Birmingham & Black Country

Birmingham pub bombings: Blasts were 'IRA operation that went wrong'

The Mulberry Bush pub after the bombing
Image caption A bomb went off at the Mulberry Bush pub in Birmingham

The Birmingham pub bombings were not murder but "an IRA operation that went badly wrong", an inquest has heard.

Former IRA intelligence chief Kieran Conway said the attacks were "not sanctioned" by the IRA and were "accidental deaths".

The bombs killed 21 and injured 220 at two pubs on 21 November 1974.

Giving evidence at the inquest, Mr Conway described it as the "disaster in Birmingham".

The blasts hit the Mulberry Bush in the base of the city's Rotunda and the Tavern in the Town in nearby New Street.

Image caption Kieran Conway told the inquests "public support dipped" following the attack which killed 21 people

Mr Conway was asked by barrister Kevin Morgan, on behalf of the relatives, if the pub bombings "constituted murder".

Speaking via a video link from Dublin, Mr Conway, who was convicted of handling explosives in Northern Ireland in the 1970s, replied: "I believe it was an IRA operation that went wrong.

"Had the IRA deliberately targeted that pub with the intention of killing civilians then that would have been murder, yes.

"But in the circumstances, as I have been told, I don't accept that it was murder."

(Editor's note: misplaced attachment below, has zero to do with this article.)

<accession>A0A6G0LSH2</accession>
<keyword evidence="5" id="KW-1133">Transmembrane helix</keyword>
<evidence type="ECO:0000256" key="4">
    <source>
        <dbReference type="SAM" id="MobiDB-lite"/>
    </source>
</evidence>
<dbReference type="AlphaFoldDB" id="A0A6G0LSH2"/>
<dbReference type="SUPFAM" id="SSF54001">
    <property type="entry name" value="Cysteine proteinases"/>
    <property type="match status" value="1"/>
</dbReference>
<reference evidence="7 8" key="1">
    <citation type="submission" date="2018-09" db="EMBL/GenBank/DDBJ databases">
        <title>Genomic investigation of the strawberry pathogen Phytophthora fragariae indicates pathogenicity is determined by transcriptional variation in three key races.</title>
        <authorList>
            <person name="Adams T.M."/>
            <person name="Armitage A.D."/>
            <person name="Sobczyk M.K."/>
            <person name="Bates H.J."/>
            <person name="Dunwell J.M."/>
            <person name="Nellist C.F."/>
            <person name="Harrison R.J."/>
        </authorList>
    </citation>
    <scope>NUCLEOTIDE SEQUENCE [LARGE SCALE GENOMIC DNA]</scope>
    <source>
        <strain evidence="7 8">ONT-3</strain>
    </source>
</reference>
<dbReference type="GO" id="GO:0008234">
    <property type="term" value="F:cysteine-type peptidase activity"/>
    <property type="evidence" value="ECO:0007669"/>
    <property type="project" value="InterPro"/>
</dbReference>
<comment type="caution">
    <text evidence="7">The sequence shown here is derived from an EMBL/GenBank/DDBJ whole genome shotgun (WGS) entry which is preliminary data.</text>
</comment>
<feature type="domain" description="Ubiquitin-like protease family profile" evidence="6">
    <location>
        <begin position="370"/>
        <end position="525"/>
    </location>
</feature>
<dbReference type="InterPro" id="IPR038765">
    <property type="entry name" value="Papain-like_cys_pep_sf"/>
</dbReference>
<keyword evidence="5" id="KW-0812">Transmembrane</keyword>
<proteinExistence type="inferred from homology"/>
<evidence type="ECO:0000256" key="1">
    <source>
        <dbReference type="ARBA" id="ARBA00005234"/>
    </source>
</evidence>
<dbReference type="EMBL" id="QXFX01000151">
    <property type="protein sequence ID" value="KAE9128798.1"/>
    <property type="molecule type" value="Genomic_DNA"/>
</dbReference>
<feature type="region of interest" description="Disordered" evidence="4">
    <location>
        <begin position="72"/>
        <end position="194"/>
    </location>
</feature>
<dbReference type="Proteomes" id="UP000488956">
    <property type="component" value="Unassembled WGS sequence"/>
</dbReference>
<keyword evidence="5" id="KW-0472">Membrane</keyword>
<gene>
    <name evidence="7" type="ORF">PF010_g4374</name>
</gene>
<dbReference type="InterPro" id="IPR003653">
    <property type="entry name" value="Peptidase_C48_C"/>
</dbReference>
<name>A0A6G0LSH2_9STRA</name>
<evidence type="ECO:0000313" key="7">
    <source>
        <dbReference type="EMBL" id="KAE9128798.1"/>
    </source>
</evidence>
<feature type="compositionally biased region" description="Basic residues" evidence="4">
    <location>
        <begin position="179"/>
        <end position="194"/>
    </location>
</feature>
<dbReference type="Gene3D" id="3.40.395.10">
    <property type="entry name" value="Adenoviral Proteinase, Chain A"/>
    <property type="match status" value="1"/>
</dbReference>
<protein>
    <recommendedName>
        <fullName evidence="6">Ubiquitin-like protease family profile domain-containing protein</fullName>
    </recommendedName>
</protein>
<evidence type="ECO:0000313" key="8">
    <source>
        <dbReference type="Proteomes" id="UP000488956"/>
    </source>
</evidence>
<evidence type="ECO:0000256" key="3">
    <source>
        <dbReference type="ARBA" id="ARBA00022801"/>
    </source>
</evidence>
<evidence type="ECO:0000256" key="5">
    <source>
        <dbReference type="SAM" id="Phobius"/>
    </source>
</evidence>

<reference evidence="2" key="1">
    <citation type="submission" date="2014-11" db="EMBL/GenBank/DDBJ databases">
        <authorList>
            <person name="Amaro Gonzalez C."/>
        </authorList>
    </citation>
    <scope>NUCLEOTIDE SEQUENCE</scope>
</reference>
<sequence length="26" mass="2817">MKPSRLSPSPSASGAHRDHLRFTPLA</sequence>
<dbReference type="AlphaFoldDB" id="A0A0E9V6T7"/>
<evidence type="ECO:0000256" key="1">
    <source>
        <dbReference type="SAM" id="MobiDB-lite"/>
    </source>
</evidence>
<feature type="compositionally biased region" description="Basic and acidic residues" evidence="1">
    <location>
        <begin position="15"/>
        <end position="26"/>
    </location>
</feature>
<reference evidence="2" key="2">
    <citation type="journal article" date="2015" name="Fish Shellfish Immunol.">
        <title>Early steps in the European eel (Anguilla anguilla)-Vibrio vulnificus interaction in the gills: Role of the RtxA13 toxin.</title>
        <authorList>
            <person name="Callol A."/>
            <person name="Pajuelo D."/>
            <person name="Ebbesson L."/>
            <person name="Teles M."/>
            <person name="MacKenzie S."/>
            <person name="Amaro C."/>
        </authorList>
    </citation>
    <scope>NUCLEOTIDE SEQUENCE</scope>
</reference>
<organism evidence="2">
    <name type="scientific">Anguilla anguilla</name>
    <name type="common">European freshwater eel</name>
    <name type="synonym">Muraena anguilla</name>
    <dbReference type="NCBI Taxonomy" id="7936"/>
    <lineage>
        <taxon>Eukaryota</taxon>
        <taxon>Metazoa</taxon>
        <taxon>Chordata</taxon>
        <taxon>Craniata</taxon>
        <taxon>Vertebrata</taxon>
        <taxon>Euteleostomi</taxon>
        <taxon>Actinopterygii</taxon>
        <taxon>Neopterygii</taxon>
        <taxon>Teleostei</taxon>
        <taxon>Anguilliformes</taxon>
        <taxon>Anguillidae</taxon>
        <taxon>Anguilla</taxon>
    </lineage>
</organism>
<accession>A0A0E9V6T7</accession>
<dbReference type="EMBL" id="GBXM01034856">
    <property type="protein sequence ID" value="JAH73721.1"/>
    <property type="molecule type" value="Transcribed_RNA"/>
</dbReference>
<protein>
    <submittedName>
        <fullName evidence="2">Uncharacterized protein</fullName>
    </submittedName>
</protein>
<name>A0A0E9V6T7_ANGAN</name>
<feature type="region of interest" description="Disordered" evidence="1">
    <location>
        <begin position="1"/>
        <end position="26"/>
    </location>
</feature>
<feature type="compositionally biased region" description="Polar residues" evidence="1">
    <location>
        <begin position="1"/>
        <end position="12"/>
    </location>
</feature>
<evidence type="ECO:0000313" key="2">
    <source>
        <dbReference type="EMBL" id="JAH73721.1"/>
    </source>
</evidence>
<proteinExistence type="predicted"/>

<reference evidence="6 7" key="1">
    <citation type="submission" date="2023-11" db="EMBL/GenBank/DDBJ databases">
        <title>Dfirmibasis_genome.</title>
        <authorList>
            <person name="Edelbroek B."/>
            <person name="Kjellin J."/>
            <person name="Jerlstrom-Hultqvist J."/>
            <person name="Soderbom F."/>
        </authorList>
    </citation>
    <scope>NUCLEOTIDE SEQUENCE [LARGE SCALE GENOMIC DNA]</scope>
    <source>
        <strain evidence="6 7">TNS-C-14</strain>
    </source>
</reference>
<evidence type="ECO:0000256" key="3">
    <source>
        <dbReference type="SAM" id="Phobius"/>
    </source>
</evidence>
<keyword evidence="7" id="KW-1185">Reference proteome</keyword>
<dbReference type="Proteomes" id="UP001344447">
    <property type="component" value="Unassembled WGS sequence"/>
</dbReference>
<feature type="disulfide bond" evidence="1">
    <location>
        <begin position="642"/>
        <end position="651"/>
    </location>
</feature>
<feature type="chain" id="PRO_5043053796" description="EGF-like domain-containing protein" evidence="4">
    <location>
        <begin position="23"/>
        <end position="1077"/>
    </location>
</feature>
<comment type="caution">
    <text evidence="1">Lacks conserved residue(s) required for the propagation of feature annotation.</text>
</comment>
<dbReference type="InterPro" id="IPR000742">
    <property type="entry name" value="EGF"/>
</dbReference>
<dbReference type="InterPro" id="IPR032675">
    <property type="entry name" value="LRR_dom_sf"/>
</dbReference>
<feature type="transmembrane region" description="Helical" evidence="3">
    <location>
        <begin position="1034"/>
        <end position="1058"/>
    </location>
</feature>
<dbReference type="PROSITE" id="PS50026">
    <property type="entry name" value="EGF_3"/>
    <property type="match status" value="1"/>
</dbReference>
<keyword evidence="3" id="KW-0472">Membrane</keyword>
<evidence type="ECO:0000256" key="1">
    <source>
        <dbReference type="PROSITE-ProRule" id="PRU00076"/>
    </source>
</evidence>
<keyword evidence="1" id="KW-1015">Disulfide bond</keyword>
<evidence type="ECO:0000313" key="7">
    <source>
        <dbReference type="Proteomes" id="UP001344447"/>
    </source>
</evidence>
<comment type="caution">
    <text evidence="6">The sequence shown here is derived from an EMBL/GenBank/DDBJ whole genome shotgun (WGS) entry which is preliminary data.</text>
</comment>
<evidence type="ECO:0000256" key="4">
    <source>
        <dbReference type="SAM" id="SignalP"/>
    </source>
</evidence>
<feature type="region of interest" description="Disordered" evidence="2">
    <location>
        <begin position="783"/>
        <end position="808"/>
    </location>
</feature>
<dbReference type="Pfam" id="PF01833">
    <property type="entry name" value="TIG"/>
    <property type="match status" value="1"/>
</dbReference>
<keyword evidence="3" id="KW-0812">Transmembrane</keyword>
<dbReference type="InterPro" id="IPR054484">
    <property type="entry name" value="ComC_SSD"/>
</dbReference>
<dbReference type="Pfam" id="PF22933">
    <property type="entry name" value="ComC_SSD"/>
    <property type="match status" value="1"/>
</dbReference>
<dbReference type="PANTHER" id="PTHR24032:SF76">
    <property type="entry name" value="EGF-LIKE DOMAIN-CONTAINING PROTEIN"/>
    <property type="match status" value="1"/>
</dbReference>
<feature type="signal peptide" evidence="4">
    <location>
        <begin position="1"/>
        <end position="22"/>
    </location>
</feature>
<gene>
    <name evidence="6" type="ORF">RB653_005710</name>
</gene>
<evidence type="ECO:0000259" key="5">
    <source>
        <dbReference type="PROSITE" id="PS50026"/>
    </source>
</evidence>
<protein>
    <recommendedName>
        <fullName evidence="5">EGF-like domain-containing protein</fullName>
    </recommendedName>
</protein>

He also described the deaths as "accidental".

Image copyright Birmingham Inquests
Image caption Mr Conway said the IRA's ruling Army Council had not sanctioned the attacks

When asked who was responsible for the attacks, Mr Conway said "everybody collectively involved in the IRA at that time bears a full and awesome responsibility for what happened".

But he said he only knew the identities of the bombers from newspapers and books in the public domain, and said he would not name "IRA men" still alive.

Mr Conway said the group accepted the mistake was down to the phone box, selected to call in the advance coded warning, being out of order which delayed the call.

Coroner Sir Peter Thornton QC asked Mr Conway if the the faulty phone box story could have been a "well-orchestrated and convenient lie" for the bomb team to tell their superiors and escape punishment.

Mr Conway agreed it could have been but denied the leadership would have "looked for an excuse" as well.

He said the policy of the IRA at the time was civilian targets were "strictly and loudly forbidden".

The inquests continue.

Follow BBC West Midlands on Facebook, on Twitter, and sign up for local news updates direct to your phone.

More on this story

Related Internet links

The BBC is not responsible for the content of external Internet sites